Every user with meaningful brand equity can have their own token. For instance, Elon Musk can have his own token and a mini economy that functions around it. The value of the token will be directly proportional to the social clout of the user. Therefore, Elon Musk’s token will be valued higher than that of an ordinary user just creating their social media profile.
Let us now look at what would drive the value of the social token in this model. There are a few fundamental design principles underlying this model, such as:
Only those who hold a creator’s social token can engage with their posts. Therefore, in our example, if you want to engage with Elon Musk’s posts, you would need to hold his social token in your wallet.
If you would like to get the attention of an influencer, your message can be listed at the top of the responses if you hold the highest number of their social token.
Creators and influencers can set thresholds that will allow followers with more than a certain number of their social tokens to message them directly.
Artists who have a huge following can create a subscription model in their social token for those who would like to have premium access to their creative content.
When a user wants to engage with someone’s content, either through a like or a share, it costs them money.
There are economic models being tested around some of the key principles of monetizing engagement for participants of SocialFi. These principles will reduce spamming as it is now going to cost to spam, increase genuine engagement, but most of all, help creators and influencers monetize their brand.
Censorship and freedom of speech
This is a tricky and subjective problem space that most Web2 social media platforms have struggled with. On one end, we do not want centralized censorship, while on the other end, it shouldn’t result in harmful content being distributed across the world without any controls. The balance is somewhere in between.
SocialFi platforms rely on decentralized curation through labeling of on-chain data. All publicly viewable posts on a SocialFi platform are on-chain. Therefore, this on-chain data is available for rules engines to parse and quickly label posts based on the topic and the nature of the words used. It is up to the nodes on the chain to choose the right posts.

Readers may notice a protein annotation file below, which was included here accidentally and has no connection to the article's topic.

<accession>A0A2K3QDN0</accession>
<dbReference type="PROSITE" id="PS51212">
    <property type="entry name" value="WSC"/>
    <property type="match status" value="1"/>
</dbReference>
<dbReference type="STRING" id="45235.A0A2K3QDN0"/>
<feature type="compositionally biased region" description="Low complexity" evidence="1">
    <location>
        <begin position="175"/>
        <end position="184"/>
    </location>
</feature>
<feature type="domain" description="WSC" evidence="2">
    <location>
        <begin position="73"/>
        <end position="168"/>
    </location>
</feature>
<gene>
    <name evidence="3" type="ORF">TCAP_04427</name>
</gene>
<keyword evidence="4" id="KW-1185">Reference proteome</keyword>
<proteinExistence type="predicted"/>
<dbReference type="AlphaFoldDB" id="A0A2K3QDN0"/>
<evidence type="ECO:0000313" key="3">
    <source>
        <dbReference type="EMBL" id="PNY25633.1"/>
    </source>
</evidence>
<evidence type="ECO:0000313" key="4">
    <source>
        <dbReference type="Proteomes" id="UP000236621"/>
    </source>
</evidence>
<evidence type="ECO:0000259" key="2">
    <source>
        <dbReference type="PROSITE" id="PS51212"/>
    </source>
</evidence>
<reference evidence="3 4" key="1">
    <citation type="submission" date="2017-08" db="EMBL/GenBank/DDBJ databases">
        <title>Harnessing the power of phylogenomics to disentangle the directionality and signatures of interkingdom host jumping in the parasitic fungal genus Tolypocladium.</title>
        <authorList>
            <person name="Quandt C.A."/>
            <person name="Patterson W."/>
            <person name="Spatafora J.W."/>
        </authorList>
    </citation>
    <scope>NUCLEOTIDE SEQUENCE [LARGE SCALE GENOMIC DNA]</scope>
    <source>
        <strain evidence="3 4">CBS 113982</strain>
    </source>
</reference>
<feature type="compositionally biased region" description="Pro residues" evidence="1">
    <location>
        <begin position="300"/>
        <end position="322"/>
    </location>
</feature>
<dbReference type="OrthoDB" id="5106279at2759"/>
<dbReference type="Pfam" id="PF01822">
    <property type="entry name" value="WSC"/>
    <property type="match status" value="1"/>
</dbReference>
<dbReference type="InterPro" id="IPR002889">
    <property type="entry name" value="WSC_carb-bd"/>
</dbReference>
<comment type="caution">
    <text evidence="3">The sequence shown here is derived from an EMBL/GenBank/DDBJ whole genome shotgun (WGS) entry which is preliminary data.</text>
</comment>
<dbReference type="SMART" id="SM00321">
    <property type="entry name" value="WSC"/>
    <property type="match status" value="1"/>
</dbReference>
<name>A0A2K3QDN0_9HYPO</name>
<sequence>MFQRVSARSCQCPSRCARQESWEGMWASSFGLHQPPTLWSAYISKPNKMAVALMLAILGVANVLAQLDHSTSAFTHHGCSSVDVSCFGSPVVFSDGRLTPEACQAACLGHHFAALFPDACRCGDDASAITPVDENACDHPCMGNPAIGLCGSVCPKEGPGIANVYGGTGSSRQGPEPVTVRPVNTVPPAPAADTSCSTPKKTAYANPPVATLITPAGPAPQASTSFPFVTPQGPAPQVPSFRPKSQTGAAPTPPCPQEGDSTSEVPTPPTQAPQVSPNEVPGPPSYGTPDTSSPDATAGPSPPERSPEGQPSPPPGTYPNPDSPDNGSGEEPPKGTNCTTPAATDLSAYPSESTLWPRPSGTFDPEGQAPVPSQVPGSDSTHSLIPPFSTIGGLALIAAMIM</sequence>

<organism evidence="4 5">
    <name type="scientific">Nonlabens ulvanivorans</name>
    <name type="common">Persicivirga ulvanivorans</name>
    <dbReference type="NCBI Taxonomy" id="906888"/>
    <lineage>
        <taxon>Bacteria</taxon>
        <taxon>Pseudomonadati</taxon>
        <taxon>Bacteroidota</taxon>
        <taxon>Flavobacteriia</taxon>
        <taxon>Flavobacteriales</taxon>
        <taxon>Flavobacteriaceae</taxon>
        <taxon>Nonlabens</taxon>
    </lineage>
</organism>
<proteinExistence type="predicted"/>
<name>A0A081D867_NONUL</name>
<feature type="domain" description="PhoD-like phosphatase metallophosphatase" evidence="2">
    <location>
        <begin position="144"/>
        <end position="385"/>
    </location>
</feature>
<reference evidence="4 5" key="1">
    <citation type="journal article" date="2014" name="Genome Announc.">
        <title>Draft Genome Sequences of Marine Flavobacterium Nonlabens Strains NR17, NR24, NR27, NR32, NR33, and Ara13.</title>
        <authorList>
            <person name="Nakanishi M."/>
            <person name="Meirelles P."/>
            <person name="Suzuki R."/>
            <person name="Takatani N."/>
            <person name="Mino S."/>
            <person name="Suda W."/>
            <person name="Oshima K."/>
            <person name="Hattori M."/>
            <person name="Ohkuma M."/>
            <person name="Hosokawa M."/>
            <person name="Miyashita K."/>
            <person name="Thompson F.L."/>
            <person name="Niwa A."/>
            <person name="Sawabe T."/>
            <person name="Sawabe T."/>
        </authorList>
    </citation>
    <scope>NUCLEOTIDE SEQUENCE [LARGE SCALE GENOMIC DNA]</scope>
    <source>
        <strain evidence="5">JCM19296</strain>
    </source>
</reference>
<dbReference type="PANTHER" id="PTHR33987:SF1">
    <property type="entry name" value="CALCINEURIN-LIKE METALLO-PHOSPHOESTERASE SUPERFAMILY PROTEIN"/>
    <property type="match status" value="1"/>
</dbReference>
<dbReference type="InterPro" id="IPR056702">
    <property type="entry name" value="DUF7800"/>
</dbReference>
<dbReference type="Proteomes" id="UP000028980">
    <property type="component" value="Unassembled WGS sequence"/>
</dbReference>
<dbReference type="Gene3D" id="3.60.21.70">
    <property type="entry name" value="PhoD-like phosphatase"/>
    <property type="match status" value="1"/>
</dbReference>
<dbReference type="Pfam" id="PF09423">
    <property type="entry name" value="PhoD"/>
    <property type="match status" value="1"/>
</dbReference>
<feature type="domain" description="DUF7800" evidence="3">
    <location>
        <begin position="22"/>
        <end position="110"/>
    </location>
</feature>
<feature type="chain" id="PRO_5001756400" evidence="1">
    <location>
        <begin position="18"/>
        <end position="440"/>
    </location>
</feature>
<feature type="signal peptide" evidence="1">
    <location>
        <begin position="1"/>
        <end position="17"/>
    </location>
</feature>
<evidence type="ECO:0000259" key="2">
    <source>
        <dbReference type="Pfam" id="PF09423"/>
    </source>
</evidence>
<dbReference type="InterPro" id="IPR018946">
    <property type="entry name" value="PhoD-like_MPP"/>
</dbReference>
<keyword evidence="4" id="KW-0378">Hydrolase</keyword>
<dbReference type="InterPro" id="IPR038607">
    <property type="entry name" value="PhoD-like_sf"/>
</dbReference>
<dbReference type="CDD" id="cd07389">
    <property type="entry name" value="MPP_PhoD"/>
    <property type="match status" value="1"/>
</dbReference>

Each individual node can choose to block some labels and engage with others. If a node chooses to engage and endorse a harmful post, it would be liable to legal prosecution. Therefore, it is not the choice of a central authority or a small team within a central organization as to what must be allowed within the network. The control and so the responsibility is with the individual.
Digital ownership and identity
The emergence of picture for proof (PFP) NFTs has created a form of digital identity like never before. “I am my ape and the ape is me” has become the slogan of this $18 billion market. PFP NFTs are collections like Bored Ape Yacht Club, Moonbirds and CryptoPunk that NFT holders create an emotional attachment to.
These NFTs are used as Twitter and NFT profile pictures by the holders rather proudly. While many PFP NFT holders are quick flippers, others consider these NFTs as their identity. An emotional connection is created between the holder and these NFTs.
While emotional identity is an abstract concept, NFT, by design, is proof-of-ownership. Therefore, if a user wants to create a SocialFi profile, they can use their NFTs as their profile picture and confirm ownership of their NFT by just connecting their wallet.
Apart from the identity aspect, PFP NFTs also provide exclusive access to certain communities within SocialFi. These communities could provide thought leadership, experiences, events or even investment sneak peeks to their NFT holders. This is already being implemented in Discord groups but can be a feature with SocialFi.